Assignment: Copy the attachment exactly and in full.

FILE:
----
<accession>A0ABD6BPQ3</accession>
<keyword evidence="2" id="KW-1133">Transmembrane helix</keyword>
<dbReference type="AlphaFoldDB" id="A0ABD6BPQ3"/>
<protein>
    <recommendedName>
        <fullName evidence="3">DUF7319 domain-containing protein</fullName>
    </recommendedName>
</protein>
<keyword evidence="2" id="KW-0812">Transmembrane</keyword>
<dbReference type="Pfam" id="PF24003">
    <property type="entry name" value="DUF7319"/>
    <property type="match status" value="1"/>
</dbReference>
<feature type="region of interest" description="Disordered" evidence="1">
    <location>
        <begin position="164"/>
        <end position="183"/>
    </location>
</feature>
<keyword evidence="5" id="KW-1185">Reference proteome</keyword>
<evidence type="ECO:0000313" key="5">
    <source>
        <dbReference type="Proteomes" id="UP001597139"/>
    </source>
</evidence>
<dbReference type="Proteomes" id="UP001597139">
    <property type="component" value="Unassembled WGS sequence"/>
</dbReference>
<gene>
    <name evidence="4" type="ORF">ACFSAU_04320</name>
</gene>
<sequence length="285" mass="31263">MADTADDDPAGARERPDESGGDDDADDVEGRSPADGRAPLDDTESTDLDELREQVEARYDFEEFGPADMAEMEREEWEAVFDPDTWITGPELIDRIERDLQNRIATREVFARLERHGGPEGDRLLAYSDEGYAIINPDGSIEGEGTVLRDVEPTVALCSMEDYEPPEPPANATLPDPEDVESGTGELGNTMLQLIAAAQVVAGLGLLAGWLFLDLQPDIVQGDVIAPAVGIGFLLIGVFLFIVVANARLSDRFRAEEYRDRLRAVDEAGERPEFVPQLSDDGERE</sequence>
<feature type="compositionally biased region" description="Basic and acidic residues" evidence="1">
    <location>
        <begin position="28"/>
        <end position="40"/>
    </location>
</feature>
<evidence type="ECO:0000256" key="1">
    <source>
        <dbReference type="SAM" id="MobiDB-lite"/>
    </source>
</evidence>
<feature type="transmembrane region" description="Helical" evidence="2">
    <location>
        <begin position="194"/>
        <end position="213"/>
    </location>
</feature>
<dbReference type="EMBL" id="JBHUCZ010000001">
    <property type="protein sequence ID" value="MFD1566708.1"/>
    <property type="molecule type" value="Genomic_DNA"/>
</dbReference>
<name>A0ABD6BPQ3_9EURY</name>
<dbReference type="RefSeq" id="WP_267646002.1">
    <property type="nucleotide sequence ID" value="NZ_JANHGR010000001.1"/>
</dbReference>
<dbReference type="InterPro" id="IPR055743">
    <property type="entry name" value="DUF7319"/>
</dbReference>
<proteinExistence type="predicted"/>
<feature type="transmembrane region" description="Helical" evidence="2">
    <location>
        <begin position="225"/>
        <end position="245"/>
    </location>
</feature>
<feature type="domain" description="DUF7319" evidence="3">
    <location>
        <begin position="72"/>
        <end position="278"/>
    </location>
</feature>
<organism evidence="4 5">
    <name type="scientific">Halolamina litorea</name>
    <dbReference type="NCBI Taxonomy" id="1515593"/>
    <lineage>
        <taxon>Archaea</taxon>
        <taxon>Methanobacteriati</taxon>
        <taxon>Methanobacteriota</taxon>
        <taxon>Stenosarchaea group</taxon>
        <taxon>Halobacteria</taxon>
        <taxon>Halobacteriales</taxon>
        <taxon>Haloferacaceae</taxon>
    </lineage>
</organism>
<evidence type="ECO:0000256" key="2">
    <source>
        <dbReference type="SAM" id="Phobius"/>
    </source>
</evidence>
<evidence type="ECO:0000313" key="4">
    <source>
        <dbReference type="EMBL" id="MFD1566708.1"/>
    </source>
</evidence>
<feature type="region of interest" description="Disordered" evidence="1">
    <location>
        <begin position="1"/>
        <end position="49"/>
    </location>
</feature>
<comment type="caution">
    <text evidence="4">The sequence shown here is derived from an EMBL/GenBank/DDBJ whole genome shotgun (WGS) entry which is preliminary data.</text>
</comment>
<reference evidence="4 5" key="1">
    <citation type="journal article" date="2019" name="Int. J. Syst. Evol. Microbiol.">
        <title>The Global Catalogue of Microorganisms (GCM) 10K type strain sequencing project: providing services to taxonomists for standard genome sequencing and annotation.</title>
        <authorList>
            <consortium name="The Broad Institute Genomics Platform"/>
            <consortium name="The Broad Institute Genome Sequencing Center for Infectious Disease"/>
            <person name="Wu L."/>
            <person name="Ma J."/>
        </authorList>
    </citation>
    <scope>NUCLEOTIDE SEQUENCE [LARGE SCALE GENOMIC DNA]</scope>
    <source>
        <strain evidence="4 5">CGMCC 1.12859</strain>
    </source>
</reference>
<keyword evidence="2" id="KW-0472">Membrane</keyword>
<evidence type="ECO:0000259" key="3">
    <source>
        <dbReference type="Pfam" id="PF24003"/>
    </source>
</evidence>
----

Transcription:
<accession>A0ABD6BPQ3</accession>
<keyword evidence="2" id="KW-1133">Transmembrane helix</keyword>
<dbReference type="AlphaFoldDB" id="A0ABD6BPQ3"/>
<protein>
    <recommendedName>
        <fullName evidence="3">DUF7319 domain-containing protein</fullName>
    </recommendedName>
</protein>
<keyword evidence="2" id="KW-0812">Transmembrane</keyword>
<dbReference type="Pfam" id="PF24003">
    <property type="entry name" value="DUF7319"/>
    <property type="match status" value="1"/>
</dbReference>
<feature type="region of interest" description="Disordered" evidence="1">
    <location>
        <begin position="164"/>
        <end position="183"/>
    </location>
</feature>
<keyword evidence="5" id="KW-1185">Reference proteome</keyword>
<evidence type="ECO:0000313" key="5">
    <source>
        <dbReference type="Proteomes" id="UP001597139"/>
    </source>
</evidence>
<dbReference type="Proteomes" id="UP001597139">
    <property type="component" value="Unassembled WGS sequence"/>
</dbReference>
<gene>
    <name evidence="4" type="ORF">ACFSAU_04320</name>
</gene>
<sequence length="285" mass="31263">MADTADDDPAGARERPDESGGDDDADDVEGRSPADGRAPLDDTESTDLDELREQVEARYDFEEFGPADMAEMEREEWEAVFDPDTWITGPELIDRIERDLQNRIATREVFARLERHGGPEGDRLLAYSDEGYAIINPDGSIEGEGTVLRDVEPTVALCSMEDYEPPEPPANATLPDPEDVESGTGELGNTMLQLIAAAQVVAGLGLLAGWLFLDLQPDIVQGDVIAPAVGIGFLLIGVFLFIVVANARLSDRFRAEEYRDRLRAVDEAGERPEFVPQLSDDGERE</sequence>
<feature type="compositionally biased region" description="Basic and acidic residues" evidence="1">
    <location>
        <begin position="28"/>
        <end position="40"/>
    </location>
</feature>
<evidence type="ECO:0000256" key="1">
    <source>
        <dbReference type="SAM" id="MobiDB-lite"/>
    </source>
</evidence>
<feature type="transmembrane region" description="Helical" evidence="2">
    <location>
        <begin position="194"/>
        <end position="213"/>
    </location>
</feature>
<dbReference type="EMBL" id="JBHUCZ010000001">
    <property type="protein sequence ID" value="MFD1566708.1"/>
    <property type="molecule type" value="Genomic_DNA"/>
</dbReference>
<name>A0ABD6BPQ3_9EURY</name>
<dbReference type="RefSeq" id="WP_267646002.1">
    <property type="nucleotide sequence ID" value="NZ_JANHGR010000001.1"/>
</dbReference>
<dbReference type="InterPro" id="IPR055743">
    <property type="entry name" value="DUF7319"/>
</dbReference>
<proteinExistence type="predicted"/>
<feature type="transmembrane region" description="Helical" evidence="2">
    <location>
        <begin position="225"/>
        <end position="245"/>
    </location>
</feature>
<feature type="domain" description="DUF7319" evidence="3">
    <location>
        <begin position="72"/>
        <end position="278"/>
    </location>
</feature>
<organism evidence="4 5">
    <name type="scientific">Halolamina litorea</name>
    <dbReference type="NCBI Taxonomy" id="1515593"/>
    <lineage>
        <taxon>Archaea</taxon>
        <taxon>Methanobacteriati</taxon>
        <taxon>Methanobacteriota</taxon>
        <taxon>Stenosarchaea group</taxon>
        <taxon>Halobacteria</taxon>
        <taxon>Halobacteriales</taxon>
        <taxon>Haloferacaceae</taxon>
    </lineage>
</organism>
<evidence type="ECO:0000256" key="2">
    <source>
        <dbReference type="SAM" id="Phobius"/>
    </source>
</evidence>
<evidence type="ECO:0000313" key="4">
    <source>
        <dbReference type="EMBL" id="MFD1566708.1"/>
    </source>
</evidence>
<feature type="region of interest" description="Disordered" evidence="1">
    <location>
        <begin position="1"/>
        <end position="49"/>
    </location>
</feature>
<comment type="caution">
    <text evidence="4">The sequence shown here is derived from an EMBL/GenBank/DDBJ whole genome shotgun (WGS) entry which is preliminary data.</text>
</comment>
<reference evidence="4 5" key="1">
    <citation type="journal article" date="2019" name="Int. J. Syst. Evol. Microbiol.">
        <title>The Global Catalogue of Microorganisms (GCM) 10K type strain sequencing project: providing services to taxonomists for standard genome sequencing and annotation.</title>
        <authorList>
            <consortium name="The Broad Institute Genomics Platform"/>
            <consortium name="The Broad Institute Genome Sequencing Center for Infectious Disease"/>
            <person name="Wu L."/>
            <person name="Ma J."/>
        </authorList>
    </citation>
    <scope>NUCLEOTIDE SEQUENCE [LARGE SCALE GENOMIC DNA]</scope>
    <source>
        <strain evidence="4 5">CGMCC 1.12859</strain>
    </source>
</reference>
<keyword evidence="2" id="KW-0472">Membrane</keyword>
<evidence type="ECO:0000259" key="3">
    <source>
        <dbReference type="Pfam" id="PF24003"/>
    </source>
</evidence>